Science and Engineering Practices

This resource is explicitly designed to build towards this science and engineering practice.

Comments about Including the Science and Engineering Practice
It may be helpful to allow the students to first familiarize themselves with the simulation until they have a good sense of what each control does. Students will deepen their understanding of factors that influence homeostasis if they are thoughtful in how they use the simulation. The simulation explicitly engages students by having students pick the different environmental conditions to observe and analyze how each affects the feedback mechanisms and the responses of the body in terms of measureable changes in water level, sugar level and fatigue level, perspirations and the order of each. Students pick the amount of clothing, the exercise level and then run the simulation with their chosen picks. Consider ways to structure the activity so that students ask questions first and then see how they can use the simulation to answer their questions. It is also possible to use the simulation to provide evidence to support claims. Providing plenty of opportunities for students to share their explanations with one another will also deepen their understanding.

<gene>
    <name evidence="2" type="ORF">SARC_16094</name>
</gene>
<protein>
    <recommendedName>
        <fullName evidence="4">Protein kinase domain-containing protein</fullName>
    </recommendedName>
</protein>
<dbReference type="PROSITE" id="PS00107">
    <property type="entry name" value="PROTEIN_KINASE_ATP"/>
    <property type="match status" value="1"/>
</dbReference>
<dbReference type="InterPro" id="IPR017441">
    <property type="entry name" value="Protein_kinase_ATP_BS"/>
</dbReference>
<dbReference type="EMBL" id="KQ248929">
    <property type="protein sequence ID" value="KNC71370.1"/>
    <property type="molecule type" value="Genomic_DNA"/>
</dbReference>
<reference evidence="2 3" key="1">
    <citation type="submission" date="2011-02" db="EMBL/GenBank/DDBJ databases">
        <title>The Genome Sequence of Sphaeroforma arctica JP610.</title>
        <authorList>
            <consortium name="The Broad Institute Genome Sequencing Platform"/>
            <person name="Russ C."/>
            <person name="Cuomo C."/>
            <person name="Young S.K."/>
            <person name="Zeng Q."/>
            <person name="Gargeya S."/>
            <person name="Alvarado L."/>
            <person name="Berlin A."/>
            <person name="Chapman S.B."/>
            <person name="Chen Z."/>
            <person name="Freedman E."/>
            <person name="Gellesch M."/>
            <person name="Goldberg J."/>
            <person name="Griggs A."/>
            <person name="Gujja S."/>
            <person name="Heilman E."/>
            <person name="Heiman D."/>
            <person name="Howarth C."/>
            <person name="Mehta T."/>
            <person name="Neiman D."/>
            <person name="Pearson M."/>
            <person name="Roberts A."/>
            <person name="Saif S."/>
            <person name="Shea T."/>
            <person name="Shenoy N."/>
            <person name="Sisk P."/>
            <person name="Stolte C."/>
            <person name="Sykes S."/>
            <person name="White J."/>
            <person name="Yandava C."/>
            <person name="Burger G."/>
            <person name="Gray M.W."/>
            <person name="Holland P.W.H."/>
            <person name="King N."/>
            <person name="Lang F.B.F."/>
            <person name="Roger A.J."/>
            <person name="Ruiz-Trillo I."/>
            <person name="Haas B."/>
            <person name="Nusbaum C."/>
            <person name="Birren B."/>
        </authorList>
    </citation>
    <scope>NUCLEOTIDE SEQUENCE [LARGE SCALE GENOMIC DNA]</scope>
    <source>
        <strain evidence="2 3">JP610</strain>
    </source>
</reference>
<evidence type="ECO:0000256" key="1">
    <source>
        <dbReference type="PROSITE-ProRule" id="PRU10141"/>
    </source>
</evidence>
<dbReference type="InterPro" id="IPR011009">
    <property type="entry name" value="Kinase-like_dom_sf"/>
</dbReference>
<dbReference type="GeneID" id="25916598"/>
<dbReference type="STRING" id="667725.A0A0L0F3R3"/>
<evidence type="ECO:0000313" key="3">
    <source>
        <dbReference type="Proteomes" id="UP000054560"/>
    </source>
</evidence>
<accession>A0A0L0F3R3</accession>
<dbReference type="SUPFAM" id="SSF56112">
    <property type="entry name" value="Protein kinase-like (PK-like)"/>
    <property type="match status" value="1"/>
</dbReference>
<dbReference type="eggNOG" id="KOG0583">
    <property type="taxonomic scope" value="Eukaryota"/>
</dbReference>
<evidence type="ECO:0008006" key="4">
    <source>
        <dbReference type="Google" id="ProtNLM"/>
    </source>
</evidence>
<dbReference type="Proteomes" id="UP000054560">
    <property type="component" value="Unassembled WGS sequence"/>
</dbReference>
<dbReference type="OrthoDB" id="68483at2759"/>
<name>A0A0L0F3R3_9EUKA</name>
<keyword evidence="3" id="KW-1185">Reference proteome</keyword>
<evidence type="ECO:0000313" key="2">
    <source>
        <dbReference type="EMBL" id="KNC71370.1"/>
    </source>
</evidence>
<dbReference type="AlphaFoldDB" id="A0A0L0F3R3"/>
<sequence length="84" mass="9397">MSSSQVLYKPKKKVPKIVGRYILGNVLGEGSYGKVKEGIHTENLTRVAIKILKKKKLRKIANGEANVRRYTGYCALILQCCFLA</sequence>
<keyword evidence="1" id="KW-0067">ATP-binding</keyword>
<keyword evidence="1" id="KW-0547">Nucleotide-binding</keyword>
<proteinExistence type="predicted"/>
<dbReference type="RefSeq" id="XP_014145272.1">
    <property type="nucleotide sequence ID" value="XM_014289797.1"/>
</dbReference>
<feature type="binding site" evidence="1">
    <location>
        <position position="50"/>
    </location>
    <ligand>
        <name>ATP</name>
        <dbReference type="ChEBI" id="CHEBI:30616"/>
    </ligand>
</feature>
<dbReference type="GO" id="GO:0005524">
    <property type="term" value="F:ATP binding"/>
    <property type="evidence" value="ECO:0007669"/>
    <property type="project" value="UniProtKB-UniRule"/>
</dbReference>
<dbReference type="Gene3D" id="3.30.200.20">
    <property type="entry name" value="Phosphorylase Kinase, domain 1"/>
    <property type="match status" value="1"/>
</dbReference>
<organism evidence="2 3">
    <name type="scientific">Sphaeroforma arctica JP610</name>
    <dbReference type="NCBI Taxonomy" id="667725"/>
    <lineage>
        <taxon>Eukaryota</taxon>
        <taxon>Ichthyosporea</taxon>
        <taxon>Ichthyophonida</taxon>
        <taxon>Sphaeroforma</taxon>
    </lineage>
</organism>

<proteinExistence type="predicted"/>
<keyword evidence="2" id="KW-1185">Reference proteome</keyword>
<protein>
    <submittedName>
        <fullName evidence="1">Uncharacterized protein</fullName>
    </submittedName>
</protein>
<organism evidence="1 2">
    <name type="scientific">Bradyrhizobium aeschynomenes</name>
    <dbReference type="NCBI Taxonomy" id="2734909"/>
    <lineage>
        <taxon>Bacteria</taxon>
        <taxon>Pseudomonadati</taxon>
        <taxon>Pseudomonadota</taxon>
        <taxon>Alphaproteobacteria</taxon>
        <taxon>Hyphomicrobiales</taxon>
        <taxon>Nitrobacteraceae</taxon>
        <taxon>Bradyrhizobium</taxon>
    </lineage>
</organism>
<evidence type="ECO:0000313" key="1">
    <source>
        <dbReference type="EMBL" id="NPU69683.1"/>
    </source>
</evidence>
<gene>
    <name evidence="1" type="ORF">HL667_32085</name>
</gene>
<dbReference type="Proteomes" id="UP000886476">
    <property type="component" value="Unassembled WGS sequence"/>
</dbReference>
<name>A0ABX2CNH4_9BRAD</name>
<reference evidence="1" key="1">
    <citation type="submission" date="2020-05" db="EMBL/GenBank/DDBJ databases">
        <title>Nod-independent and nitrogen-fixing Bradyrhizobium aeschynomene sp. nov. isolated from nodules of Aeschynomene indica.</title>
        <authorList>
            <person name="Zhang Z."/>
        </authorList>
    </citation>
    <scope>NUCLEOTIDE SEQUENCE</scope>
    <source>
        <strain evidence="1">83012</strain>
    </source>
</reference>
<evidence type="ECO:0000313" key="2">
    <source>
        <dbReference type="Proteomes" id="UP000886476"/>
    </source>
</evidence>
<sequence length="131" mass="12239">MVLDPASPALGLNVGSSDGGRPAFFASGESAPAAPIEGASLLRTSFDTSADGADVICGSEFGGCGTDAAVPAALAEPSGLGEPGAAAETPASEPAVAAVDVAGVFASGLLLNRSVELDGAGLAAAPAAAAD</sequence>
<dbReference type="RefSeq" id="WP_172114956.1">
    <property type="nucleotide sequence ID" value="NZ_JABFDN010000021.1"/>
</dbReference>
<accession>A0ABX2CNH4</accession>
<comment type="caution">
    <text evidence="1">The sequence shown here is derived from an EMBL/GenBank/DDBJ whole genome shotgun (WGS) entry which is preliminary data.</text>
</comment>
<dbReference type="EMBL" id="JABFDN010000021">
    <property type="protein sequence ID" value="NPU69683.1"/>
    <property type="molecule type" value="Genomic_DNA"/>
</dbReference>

Disciplinary Core Ideas

This resource is explicitly designed to build towards this disciplinary core idea.

Comments about Including the Disciplinary Core Idea
The Disciplinary Core Idea is explicitly addressed because the overall goal of this simulation is for students to an introductory simulation of how feedback mechanisms maintain a living system’s internal conditions within certain limits allowing it to remain alive. After completing the simulation, teachers can extend the lesson by asking students to develop a model of a negative feedback homeostatic control mechanism and create a cartoon illustration that supports their model. The model must include a sensor, control center, an effector and variable being regulated. Positive and negative feedback are well explained and excellent examples of each are provided in this video by Paul Anderson: